Photo Credit: John S. Peterson

Nebraska’s 2023 Post-Spring Football Position Reset: Linebackers

May 10, 2023

Two transfer portals, winter workouts and an entire spring season have passed. There’s now a clearer picture for Nebraska’s scheme and personnel. Hail Varsity is taking a closer look at what we’ve learned about each position now that the spring season is over and the portal is closed.

Previous resets: Quarterbacks, Running backs, Wide receivers, Tight ends, Offensive line, Defensive line.

Spring football answered questions about Tony White’s defense. At the heart of the former linebacker’s evolving system is a dynamic group of linebackers. Nebraska’s new defensive coordinator emphasized the cross training in the spring, allowing linebackers to drop onto the line of scrimmage. In addition to traditional Sam, Mike and Will linebacker spots, White’s defense utilizes the Jack position—a larger edge rusher tasked with rushing the passer or stopping the rusher in the backfield.

New linebacker coach Rob Dvoracek oversees the room and directed them with deliberate contact in the spring. They went back to the basics of hunting the ball and flocking to the ball carrier in practices to install cornerstones of White’s defense. Filling those positions and growing into those spots are faces new and old.

MJ Sherman and Chief Borders arrived in Lincoln via the transfer portal. Sherman stood out throughout the spring and closed that portion with a a four tackle, 1.5 TFLs performance. Early enrollee Korver Demma, a walk-on from Gretna, showed his promise. Elkhorn South graduate Maverick Noonan, another early enrollee, is listed at linebacker on Nebraska’s roster but also can move down to his familiar edge role. They mesh in the room with returning Huskers Jimari Butler, Kaine Williams, Garrett Snodgrass, Grant Tagge and Gage Stenger. Michael Booker III joins the room, having moved from cornerback. Each one of them garnered praise throughout the spring and made a play in the Red-White Game. Luke Reimer and Nick Henrich return to the field this summer after rehabbing in the spring. Nebraska’s two proven former starters provide a familiar anchor at the heart of the defense.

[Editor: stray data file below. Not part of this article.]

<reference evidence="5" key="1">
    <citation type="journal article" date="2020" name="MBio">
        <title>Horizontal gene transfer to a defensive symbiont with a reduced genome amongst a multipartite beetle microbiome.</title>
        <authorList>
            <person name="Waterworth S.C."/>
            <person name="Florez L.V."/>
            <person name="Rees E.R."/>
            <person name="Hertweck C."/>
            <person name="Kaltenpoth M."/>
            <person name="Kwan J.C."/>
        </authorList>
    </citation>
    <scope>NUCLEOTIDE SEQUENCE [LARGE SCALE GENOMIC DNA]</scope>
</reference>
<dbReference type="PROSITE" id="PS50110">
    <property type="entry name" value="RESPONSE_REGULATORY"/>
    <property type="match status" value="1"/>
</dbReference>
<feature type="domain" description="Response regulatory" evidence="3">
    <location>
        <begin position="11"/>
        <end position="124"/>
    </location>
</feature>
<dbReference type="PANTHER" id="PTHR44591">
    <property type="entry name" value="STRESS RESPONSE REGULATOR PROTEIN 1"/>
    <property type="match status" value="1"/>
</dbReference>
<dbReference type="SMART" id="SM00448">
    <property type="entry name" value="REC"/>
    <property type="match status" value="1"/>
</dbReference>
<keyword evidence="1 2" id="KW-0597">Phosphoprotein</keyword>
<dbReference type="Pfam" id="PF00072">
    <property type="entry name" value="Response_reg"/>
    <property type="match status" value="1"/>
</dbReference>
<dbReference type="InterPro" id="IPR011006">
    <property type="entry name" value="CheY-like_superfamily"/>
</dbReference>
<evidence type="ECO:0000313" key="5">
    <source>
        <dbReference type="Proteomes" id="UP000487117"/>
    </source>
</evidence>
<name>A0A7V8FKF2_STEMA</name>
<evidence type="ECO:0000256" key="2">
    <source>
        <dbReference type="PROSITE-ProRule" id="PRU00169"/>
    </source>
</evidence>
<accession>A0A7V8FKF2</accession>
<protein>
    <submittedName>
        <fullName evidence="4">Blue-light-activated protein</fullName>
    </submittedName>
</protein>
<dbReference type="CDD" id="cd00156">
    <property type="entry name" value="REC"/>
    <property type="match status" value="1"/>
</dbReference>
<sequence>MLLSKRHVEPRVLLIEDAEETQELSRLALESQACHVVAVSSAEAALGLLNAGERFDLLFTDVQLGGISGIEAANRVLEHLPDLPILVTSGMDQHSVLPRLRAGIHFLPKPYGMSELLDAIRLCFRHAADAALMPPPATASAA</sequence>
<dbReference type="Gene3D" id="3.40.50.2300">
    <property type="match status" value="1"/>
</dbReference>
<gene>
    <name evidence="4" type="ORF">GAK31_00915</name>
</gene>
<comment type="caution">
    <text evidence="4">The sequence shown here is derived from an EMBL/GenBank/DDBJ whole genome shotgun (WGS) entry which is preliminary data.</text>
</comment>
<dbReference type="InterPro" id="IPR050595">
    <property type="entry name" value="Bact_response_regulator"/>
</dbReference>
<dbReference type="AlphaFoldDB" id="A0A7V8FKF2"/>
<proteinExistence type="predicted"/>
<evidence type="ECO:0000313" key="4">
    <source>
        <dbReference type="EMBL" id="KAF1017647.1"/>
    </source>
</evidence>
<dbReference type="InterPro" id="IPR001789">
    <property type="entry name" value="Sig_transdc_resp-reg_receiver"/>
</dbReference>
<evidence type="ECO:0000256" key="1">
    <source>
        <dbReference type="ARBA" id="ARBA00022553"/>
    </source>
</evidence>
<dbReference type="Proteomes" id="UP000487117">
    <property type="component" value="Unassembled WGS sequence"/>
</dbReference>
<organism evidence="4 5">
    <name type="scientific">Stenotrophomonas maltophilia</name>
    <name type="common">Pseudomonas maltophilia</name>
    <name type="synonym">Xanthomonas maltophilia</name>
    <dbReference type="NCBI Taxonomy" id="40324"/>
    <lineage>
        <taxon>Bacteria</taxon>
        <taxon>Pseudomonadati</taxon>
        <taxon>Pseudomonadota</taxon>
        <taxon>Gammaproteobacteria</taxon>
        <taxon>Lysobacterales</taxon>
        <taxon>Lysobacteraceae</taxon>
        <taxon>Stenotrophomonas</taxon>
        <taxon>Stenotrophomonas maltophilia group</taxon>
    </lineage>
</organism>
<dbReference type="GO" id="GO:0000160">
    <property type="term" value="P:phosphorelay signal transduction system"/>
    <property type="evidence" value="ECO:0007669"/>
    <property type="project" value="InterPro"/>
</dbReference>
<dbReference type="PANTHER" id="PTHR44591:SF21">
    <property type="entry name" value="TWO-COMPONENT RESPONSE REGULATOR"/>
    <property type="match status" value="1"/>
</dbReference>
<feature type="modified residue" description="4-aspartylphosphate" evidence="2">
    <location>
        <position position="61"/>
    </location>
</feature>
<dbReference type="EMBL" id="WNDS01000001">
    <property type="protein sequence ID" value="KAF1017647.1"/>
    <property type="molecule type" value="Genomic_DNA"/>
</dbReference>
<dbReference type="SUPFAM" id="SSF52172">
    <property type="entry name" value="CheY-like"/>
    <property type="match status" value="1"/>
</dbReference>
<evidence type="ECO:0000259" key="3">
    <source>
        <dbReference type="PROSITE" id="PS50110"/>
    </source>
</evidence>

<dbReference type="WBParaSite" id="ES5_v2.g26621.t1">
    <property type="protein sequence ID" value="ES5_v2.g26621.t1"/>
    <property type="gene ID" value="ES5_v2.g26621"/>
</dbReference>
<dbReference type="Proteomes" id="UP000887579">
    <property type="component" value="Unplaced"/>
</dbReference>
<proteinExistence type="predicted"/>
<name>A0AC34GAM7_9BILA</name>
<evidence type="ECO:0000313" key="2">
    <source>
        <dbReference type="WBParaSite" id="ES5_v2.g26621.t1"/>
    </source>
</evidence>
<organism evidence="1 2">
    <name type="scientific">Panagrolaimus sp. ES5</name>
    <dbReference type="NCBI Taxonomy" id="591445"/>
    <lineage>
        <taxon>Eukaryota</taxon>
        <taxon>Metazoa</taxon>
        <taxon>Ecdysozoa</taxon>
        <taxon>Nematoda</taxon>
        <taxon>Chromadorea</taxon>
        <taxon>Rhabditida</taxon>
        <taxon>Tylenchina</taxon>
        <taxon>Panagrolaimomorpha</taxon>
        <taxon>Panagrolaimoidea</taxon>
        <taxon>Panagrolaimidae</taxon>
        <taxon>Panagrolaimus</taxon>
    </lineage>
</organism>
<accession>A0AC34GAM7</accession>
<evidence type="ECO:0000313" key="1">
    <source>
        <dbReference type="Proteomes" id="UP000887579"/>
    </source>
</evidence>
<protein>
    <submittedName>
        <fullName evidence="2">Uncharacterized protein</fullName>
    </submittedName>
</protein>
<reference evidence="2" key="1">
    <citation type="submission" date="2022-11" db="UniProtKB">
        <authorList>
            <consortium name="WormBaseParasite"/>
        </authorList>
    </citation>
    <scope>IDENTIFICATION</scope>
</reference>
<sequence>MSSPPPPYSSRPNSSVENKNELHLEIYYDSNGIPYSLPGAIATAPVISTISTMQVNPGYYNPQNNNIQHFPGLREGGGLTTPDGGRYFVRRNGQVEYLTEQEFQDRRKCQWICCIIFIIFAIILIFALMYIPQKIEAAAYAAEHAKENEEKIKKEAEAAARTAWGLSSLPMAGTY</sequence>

“You can have the best defensive scheme, you can have the best game plan for any offense, but if the players aren’t there to execute, it wouldn’t mean anything,” Sherman said after the Red-White Game. “It just really boils down to execution. I think that’s why I just really pride myself on making sure I’m in the right spot, right alignment. Make sure I do everything right.”

White previously called upon his linebackers to be versatile. He looks for dynamic guys who can move around within the defense and play different roles. White likes to pressure the offense. He hopes to disrupt offensive tempo, calls and blocking schemes with constant movement. That comes not only in pre-snap alignments and movements but with stunt anticipation. Snodgrass tackled Anthony Grant for a 3-yard loss in the first quarter of the Red-White Game after he and Williams attacked the same gap on a twist stunt. Noonan even moved onto the line and played edge while edge rusher Cameron Lenhardt played over the center on that snap.

Linebackers also read the offense’s play action passes to prevent long gains. A late first-quarter incompletion to Rahmir Johnson from Heinrich Haarberg came with Booker back pedaling into coverage. Booker stumble before pursuing Johnson but lineman AJ Rollins did enough to disrupt the pass at the line and cause an incompletion. Snodgrass stepped forward 2 yards, anticipating the run, then back pedaled and dropped into his coverage area.

White’s pressure-adjacent philosophy also got to the quarterback. Nebraska’s defense forced two sacks in the spring game and athleticism from both Heinrich Haarberg and Jeff Sims avoided more. An early second-quarter red zone drive ended abruptly for the White team with a 16-yard sack from Princewill Umanmielen. The defense sent six on that play, including Snodgrass, Noonan and Williams. And Noonan, essentially, sparked the stop. Haarberg recognized Noonan came unchecked off the right edge and rolled to avoid him instead of throwing to wide open Rahmir Johnson in the flat to the pressure side. Haarberg spun out of Noonan’s tackle but couldn’t escape Umanmielen, or Snodgrass who swarm in pursuit as well.

“We’ve got a lot of skill,” White said during spring camp before naming off a few. “You’ve got a lot of guys with a lot of pass rush ability. But, again, it’s fun to watch them when we get in those situations, but you’ve got to get them in those situations, right? We’ve got to stop them in the run and get them to third down.”

The two offenses combined for 192 rushing yards on 71 carries. Nebraska’s collective Red and White defenses made 18 tackles for loss that accounted for 60 yards of lost offensive production.

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